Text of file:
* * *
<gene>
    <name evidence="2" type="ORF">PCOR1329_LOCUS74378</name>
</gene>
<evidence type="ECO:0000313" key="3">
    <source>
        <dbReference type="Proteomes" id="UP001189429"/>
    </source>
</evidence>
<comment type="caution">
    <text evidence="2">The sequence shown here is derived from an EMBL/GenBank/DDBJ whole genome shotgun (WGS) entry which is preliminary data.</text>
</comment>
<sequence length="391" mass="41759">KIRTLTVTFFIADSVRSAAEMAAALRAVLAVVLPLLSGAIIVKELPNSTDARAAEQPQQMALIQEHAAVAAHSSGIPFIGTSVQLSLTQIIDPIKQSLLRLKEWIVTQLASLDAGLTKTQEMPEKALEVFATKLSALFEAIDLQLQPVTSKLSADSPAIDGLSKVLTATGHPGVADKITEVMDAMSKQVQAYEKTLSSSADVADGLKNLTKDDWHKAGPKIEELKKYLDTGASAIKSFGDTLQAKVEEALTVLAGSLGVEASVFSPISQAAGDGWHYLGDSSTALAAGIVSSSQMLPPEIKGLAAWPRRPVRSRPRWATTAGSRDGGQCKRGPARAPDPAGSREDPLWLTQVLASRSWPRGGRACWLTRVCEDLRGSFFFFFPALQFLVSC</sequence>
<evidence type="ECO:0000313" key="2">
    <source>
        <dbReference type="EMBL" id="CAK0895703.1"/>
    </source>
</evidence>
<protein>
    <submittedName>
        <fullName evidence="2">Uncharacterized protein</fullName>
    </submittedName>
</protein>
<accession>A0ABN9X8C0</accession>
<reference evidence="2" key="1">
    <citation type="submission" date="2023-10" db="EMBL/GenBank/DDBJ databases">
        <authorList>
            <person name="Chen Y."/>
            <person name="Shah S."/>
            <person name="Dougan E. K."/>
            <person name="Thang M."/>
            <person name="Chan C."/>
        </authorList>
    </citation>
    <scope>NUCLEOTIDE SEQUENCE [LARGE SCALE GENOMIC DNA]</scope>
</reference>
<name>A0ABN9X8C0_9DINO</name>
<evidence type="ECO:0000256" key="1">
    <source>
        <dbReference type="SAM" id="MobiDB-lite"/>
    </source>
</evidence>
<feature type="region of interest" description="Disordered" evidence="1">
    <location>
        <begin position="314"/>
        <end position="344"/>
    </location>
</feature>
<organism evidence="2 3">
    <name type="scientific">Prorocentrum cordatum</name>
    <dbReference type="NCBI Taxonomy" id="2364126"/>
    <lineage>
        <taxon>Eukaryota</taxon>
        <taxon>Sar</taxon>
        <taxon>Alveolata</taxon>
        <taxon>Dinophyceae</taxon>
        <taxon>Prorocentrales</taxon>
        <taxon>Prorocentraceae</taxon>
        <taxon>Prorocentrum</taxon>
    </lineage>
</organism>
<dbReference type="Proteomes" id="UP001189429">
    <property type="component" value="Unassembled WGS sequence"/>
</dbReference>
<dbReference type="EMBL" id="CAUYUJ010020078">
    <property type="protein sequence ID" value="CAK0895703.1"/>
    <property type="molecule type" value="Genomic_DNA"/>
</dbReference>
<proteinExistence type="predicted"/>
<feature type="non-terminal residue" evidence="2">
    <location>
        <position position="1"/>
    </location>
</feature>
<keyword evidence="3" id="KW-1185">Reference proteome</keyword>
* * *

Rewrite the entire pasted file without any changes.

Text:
<gene>
    <name evidence="2" type="ORF">PCOR1329_LOCUS74378</name>
</gene>
<evidence type="ECO:0000313" key="3">
    <source>
        <dbReference type="Proteomes" id="UP001189429"/>
    </source>
</evidence>
<comment type="caution">
    <text evidence="2">The sequence shown here is derived from an EMBL/GenBank/DDBJ whole genome shotgun (WGS) entry which is preliminary data.</text>
</comment>
<sequence length="391" mass="41759">KIRTLTVTFFIADSVRSAAEMAAALRAVLAVVLPLLSGAIIVKELPNSTDARAAEQPQQMALIQEHAAVAAHSSGIPFIGTSVQLSLTQIIDPIKQSLLRLKEWIVTQLASLDAGLTKTQEMPEKALEVFATKLSALFEAIDLQLQPVTSKLSADSPAIDGLSKVLTATGHPGVADKITEVMDAMSKQVQAYEKTLSSSADVADGLKNLTKDDWHKAGPKIEELKKYLDTGASAIKSFGDTLQAKVEEALTVLAGSLGVEASVFSPISQAAGDGWHYLGDSSTALAAGIVSSSQMLPPEIKGLAAWPRRPVRSRPRWATTAGSRDGGQCKRGPARAPDPAGSREDPLWLTQVLASRSWPRGGRACWLTRVCEDLRGSFFFFFPALQFLVSC</sequence>
<evidence type="ECO:0000313" key="2">
    <source>
        <dbReference type="EMBL" id="CAK0895703.1"/>
    </source>
</evidence>
<protein>
    <submittedName>
        <fullName evidence="2">Uncharacterized protein</fullName>
    </submittedName>
</protein>
<accession>A0ABN9X8C0</accession>
<reference evidence="2" key="1">
    <citation type="submission" date="2023-10" db="EMBL/GenBank/DDBJ databases">
        <authorList>
            <person name="Chen Y."/>
            <person name="Shah S."/>
            <person name="Dougan E. K."/>
            <person name="Thang M."/>
            <person name="Chan C."/>
        </authorList>
    </citation>
    <scope>NUCLEOTIDE SEQUENCE [LARGE SCALE GENOMIC DNA]</scope>
</reference>
<name>A0ABN9X8C0_9DINO</name>
<evidence type="ECO:0000256" key="1">
    <source>
        <dbReference type="SAM" id="MobiDB-lite"/>
    </source>
</evidence>
<feature type="region of interest" description="Disordered" evidence="1">
    <location>
        <begin position="314"/>
        <end position="344"/>
    </location>
</feature>
<organism evidence="2 3">
    <name type="scientific">Prorocentrum cordatum</name>
    <dbReference type="NCBI Taxonomy" id="2364126"/>
    <lineage>
        <taxon>Eukaryota</taxon>
        <taxon>Sar</taxon>
        <taxon>Alveolata</taxon>
        <taxon>Dinophyceae</taxon>
        <taxon>Prorocentrales</taxon>
        <taxon>Prorocentraceae</taxon>
        <taxon>Prorocentrum</taxon>
    </lineage>
</organism>
<dbReference type="Proteomes" id="UP001189429">
    <property type="component" value="Unassembled WGS sequence"/>
</dbReference>
<dbReference type="EMBL" id="CAUYUJ010020078">
    <property type="protein sequence ID" value="CAK0895703.1"/>
    <property type="molecule type" value="Genomic_DNA"/>
</dbReference>
<proteinExistence type="predicted"/>
<feature type="non-terminal residue" evidence="2">
    <location>
        <position position="1"/>
    </location>
</feature>
<keyword evidence="3" id="KW-1185">Reference proteome</keyword>